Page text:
With visual inspection, the appearance of the inspected item, such as a soldered joint, is usually compared with given samples, drawings or photographs, but the consistency of inspector judgement is a cause for concern. This situation is shown schematically in Figure 2.
Two more definitions from IPC-AI-640
False alarms An anomaly, indicated by an inspection system as a defect, that is not truly a defect. ‘False alarm rates’ are given as percentages of defects called out by system that, upon review, are judged invalid.
Escapes Opposite of false alarm. Defects that are not seen by an inspection system. ‘Escape rates’ are percentages of valid defects that a system passes.
Figure 2 raises many questions:
Automatic inspection solves the grey area problem only to a limited extent, because it is a problem in principle. An automatic inspection system is by no means any better than a human inspector when it comes to assessment of reliability based on joint appearance. In most cases such a system assesses the joint by only a few rather simple accept or reject criteria, such as the amount of solder in the joint and bridges between adjacent leads.
Whereas quality gradually changes as the deviation from the preferred state increases, the decision about what to do is a step function: to repair or not to repair. In practice, it is difficult to decide where the boundary should be placed between
‘good’ = leave as it is, or
‘bad’ = corrective action needed
A frequent strategy is to classify defects into one of three groups (Figure 3):
Major defects always need to be fixed; cosmetic defects should lead only to process improvement and not be reworked; what to do with minor defects has always been a subject of debate!
Historically the rework decision depended on the type of product and the environment in which it would operate. For example, military users were very insistent about solder joint standards, and would frequently insist that imperfect joints were reworked, although the safety margin in such joints was still more than adequate. With surface mount technology, however, joints are smaller, with less safety margin, and need to be properly made in order to be adequate for any purpose. In consequence there is much less distinction between the requirements for different SM products.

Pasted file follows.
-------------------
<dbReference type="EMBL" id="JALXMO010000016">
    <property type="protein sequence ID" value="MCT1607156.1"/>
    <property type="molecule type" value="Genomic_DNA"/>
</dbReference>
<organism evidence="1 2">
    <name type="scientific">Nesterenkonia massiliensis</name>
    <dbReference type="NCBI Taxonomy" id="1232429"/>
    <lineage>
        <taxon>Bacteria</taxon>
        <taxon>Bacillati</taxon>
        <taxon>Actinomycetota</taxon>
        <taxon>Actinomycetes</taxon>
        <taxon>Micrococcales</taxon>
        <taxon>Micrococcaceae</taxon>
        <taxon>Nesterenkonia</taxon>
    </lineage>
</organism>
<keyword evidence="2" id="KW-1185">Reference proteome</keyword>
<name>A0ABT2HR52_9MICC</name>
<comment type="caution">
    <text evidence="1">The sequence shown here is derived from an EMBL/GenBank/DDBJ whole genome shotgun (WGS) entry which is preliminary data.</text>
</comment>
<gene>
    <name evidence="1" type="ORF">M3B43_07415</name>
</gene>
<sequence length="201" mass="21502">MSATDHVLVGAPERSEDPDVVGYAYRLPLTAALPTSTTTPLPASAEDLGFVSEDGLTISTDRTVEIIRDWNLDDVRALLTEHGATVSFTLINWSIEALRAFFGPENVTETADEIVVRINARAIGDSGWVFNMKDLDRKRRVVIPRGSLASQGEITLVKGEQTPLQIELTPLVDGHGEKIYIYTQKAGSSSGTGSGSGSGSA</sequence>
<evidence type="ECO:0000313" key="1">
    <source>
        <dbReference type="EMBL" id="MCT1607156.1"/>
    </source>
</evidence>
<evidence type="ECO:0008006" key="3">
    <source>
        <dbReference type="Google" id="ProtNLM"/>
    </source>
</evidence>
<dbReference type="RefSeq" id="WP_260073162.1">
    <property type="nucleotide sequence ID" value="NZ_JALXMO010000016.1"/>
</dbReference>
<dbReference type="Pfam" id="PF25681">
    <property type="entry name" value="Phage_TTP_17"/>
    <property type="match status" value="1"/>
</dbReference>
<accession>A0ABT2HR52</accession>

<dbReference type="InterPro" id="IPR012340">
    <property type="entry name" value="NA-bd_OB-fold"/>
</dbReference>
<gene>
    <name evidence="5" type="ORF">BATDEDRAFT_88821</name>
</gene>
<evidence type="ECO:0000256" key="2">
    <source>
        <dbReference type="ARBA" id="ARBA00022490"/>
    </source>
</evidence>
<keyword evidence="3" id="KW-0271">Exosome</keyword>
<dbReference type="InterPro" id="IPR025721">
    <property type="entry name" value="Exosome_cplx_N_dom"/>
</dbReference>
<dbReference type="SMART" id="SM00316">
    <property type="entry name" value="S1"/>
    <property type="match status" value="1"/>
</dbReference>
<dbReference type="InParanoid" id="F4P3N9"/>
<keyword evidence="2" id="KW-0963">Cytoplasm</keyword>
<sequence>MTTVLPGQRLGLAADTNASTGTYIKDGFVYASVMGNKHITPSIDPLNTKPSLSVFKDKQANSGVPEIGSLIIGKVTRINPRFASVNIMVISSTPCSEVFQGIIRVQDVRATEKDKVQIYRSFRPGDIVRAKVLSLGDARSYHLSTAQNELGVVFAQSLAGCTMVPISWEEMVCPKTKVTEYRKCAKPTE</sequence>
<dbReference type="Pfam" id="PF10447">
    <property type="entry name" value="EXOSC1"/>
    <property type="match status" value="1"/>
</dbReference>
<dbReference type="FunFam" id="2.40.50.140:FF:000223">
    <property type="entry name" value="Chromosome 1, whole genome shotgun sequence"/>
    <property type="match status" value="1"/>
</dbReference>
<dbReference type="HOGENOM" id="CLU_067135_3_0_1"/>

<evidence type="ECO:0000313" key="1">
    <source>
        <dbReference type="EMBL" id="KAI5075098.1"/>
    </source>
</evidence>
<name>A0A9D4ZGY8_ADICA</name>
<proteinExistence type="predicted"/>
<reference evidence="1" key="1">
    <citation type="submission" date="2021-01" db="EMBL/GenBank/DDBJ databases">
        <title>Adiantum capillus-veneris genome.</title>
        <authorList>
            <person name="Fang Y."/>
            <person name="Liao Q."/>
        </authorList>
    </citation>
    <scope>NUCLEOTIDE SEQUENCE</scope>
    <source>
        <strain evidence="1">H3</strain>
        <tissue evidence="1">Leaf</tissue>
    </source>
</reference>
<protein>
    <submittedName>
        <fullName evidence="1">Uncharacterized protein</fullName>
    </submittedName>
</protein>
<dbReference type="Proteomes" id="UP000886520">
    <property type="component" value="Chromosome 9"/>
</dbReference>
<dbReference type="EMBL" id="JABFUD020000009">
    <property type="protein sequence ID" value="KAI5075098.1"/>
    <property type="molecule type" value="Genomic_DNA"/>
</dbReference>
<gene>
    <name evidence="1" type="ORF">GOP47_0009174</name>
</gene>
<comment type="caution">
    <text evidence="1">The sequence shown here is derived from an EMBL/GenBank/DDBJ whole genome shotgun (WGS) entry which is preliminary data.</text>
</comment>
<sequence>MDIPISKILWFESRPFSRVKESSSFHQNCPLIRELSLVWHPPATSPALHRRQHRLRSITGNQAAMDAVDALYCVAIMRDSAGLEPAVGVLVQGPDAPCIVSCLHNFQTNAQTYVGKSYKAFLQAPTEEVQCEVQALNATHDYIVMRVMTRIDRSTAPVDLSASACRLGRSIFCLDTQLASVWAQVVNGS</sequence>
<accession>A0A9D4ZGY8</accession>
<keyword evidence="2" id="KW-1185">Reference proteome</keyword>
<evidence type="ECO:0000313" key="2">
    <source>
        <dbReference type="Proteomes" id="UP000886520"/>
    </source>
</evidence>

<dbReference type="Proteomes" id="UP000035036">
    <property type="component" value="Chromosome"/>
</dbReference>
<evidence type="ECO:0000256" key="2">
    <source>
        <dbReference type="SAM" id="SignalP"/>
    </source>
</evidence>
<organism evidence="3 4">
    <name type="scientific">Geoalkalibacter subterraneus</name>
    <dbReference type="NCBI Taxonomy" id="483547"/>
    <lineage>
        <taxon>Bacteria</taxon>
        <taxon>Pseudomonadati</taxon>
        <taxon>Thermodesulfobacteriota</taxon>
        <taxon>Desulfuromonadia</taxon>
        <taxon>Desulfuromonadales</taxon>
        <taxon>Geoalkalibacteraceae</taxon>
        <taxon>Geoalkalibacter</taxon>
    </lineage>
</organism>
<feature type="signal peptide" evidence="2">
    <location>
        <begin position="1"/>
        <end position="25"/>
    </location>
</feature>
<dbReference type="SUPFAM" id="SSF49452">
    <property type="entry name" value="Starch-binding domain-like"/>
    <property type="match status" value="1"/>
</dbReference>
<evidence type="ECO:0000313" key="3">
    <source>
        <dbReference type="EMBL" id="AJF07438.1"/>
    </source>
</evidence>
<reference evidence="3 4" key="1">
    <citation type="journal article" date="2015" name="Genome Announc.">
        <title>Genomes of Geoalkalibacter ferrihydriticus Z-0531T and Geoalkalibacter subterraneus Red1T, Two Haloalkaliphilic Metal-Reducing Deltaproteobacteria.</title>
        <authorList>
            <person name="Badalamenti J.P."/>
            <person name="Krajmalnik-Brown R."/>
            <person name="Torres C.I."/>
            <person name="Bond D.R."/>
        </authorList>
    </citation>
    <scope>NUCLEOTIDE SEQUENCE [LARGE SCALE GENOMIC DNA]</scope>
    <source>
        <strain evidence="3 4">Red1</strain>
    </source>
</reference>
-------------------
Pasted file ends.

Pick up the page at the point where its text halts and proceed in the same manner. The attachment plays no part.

What would you say are the main practical problems associated with inspection and test, and how might these be overcome?
The primary use of standards, many of which have been accepted internationally, is in applying consistent criteria for decisions. Several useful ideas derive from IPC definitions:
‘Acceptable’ means that no repair is needed. This does not, however, imply that the result is perfect, or incapable of improvement, but only that the expected reliability meets the requirements. Acceptable is also referred to as ‘good’, but this term is even more misleading.
‘Defect’ means that repair is necessary, either necessary for immediate electrical function, or for reasons of reliability. There are two possible reasons for defects:
‘In control’ means that no action is required. This refers to the results of a process that is controlled, and operating within its process window.
‘Out of control’ means that process action is required. This refers to the results of a process that is out of control, and operating outside its process window. Although this may not yet produce defects, the risk is considerable that it may do so in the short term, unless the process is adjusted.
Before reading further, try to produce as complete a list as possible of the purposes for which one would carry out visual inspection of an assembly.
Inspection may be carried out by operators or machine vision systems. Whichever method is chosen, consistent rules (the ‘quality criteria’) must be applied in order to make consistent decisions.
The assessment of the quality of a board assembly includes factors other than components and solder joints. Examples are:
Overall, inspection is an extremely complex task, in which large quantities of available information on spatial relationships, form, texture and colour have to be selectively collected and analysed. It is not surprising that computer vision systems are generally aids to the inspection process rather than substitutes for it.
Visual inspection is a difficult job made the more difficult by using the wrong equipment or an unsuitable environment. The ideal environment is one with quiet and good lighting conditions. Also high reject rates lead to a high incidence of missed rejects. Fatigue is another major factor which needs to be compensated for by altering the work pattern and using a prompt or check-list. Otherwise one can focus on the expected and miss the obvious!